As spring heats up, farmers are hitting the fields, and county Farm Bureaus are gearing up for warm weather events and activities. Check out whatís being offered throughout the state in the coming weeks.
AgriPOWER Institute Class V has graduated. Ohio Farm Bureau's Callie Wells, member of Class V, provides her thoughts on the relationships built and value of the leadership program.
Advisory teams met March 26 to discuss top issues facing agriculture in Ohio, and suggest policies and programs Ohio Farm Bureau should support. In an audio clip accompanying her column, Director of Commodity Relations Sandy Kuhn explains what the Advisory Teams are and their purpose.
Ohio Farm Bureau invites members to full-day workshops devoted to blogging for beginners and more advanced users.
Have you ever wondered what it means that Farm Bureau is a ďgrassroots organization?Ē This is the time of year to be reminded of the organizationís grassroots policy development process and to get involved in it. Butler County Farm Bureau's work on policy development serves as an example of the beginning of the Farm Bureau grassroots policy development process.
Ohio Farm Bureau's Darrell Rubel provides part two of his thoughts on a unique and engaging conversation about food hosted by Ohio State University's Collegiate Young Farmers.
Ohio Farm Bureau's Darrell Rubel provides his thoughts on a unique and engaging conversation about food hosted by Ohio State University's Collegiate Young Farmers.
Ohio Farm Bureau supports Senate Bill 66 which would make several changes to Ohioís indemnity program, including an increase in the fund cap to $15 million. The bill has passed a Senate floor vote and is now headed to the House Agriculture committee. Currently the indemnity fund is statutorily capped at $10 million, but since the last fund cap, corn prices have increased approximately 225 percent, soybeans increased 147 percent and wheat increased 191 percent.
As the combined turnpike legislation and transportation budget head to the Governor for his signature, Ohio Farm Bureau Director of State Policy Brandon Kern takes a look back at the success Farm Bureau has had in working with lawmakers throughout the process to include provisions addressing concerns raised by Farm Bureau members during policy development.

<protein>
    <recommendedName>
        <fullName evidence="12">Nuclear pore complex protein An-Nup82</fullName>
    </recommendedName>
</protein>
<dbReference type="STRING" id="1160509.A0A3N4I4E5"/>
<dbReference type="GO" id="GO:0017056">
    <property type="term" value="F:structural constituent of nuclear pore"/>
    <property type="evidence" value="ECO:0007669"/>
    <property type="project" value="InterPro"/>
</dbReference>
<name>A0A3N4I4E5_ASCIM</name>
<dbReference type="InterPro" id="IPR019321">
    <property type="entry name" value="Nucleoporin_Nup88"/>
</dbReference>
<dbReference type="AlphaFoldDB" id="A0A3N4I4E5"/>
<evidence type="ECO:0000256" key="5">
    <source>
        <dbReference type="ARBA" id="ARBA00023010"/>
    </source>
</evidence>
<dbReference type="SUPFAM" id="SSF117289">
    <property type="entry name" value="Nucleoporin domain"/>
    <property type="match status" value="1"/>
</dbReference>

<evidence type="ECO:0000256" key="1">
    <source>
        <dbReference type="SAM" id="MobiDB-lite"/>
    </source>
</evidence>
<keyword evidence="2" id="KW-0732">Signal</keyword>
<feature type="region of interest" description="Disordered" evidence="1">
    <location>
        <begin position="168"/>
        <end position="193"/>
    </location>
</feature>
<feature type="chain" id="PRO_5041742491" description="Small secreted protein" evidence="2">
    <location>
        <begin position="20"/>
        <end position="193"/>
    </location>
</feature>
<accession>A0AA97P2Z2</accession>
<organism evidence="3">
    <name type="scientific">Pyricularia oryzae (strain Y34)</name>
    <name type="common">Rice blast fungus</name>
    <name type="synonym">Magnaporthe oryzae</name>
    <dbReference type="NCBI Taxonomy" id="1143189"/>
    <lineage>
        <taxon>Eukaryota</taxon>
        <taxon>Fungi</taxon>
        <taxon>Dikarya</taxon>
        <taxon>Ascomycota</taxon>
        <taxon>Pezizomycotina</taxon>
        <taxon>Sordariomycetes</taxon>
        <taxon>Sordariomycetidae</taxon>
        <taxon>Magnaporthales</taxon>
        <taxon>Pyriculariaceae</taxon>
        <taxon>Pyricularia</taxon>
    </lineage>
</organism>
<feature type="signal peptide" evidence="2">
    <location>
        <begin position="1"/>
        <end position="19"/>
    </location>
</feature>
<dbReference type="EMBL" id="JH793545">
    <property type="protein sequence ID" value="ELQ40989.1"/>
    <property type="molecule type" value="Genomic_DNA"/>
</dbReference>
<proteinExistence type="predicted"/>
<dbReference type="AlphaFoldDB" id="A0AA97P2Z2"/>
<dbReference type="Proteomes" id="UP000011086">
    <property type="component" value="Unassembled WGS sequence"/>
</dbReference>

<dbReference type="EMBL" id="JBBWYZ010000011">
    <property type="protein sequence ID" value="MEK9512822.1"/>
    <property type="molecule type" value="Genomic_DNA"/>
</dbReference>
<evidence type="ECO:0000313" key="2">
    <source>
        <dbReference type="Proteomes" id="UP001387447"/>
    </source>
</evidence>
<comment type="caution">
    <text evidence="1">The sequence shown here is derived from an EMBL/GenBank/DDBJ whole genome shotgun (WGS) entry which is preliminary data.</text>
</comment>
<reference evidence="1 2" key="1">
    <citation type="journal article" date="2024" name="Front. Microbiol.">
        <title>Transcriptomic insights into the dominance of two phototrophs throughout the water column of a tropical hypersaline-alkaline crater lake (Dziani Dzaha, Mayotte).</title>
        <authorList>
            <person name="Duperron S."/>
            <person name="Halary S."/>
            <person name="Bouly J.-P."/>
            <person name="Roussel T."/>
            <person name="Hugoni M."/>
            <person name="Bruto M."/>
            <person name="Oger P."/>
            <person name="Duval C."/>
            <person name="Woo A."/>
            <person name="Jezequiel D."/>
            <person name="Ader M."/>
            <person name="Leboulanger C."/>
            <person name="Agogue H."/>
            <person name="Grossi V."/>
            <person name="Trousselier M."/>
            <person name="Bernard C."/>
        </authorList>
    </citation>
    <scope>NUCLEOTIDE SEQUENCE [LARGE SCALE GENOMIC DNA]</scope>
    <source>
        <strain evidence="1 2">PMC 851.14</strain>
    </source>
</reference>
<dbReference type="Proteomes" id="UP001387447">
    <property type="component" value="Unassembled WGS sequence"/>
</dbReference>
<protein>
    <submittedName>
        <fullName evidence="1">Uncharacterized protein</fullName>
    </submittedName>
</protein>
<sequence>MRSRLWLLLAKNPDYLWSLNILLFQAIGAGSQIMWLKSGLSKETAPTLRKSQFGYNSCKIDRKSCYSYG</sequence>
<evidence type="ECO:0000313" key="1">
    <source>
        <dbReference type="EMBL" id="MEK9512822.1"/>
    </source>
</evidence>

Ohio Farm Bureau Director of Legal Education Leah Curtis has received several calls recently about variances for gross vehicle weight, axle weight and tire weight limits. Here are six reminders from Curtis to clear up any confusion.
Highland County Farm Bureau Vice President Nathan Brown shares his thoughts on Farm Bureau membership.
The purpose of Ohio Farm Bureauís annual county presidentsí trip to Washington, D.C. is for local Farm Bureau leaders to have conversations with their lawmakers about legislation and regulation and to represent the voices of Farm Bureau members in their counties.
The Ohio Department of Health is working to update its rules for home sewage treatment systems in order to better protect the environment and human health.
Community Councils are discussion groups of friends and neighbors who meet regularly to talk about ideas and opportunities to take action on the issues affecting them.
The February AgriPOWER session included discussions on farm transition planning, animal activists and a tour of a dairy farm.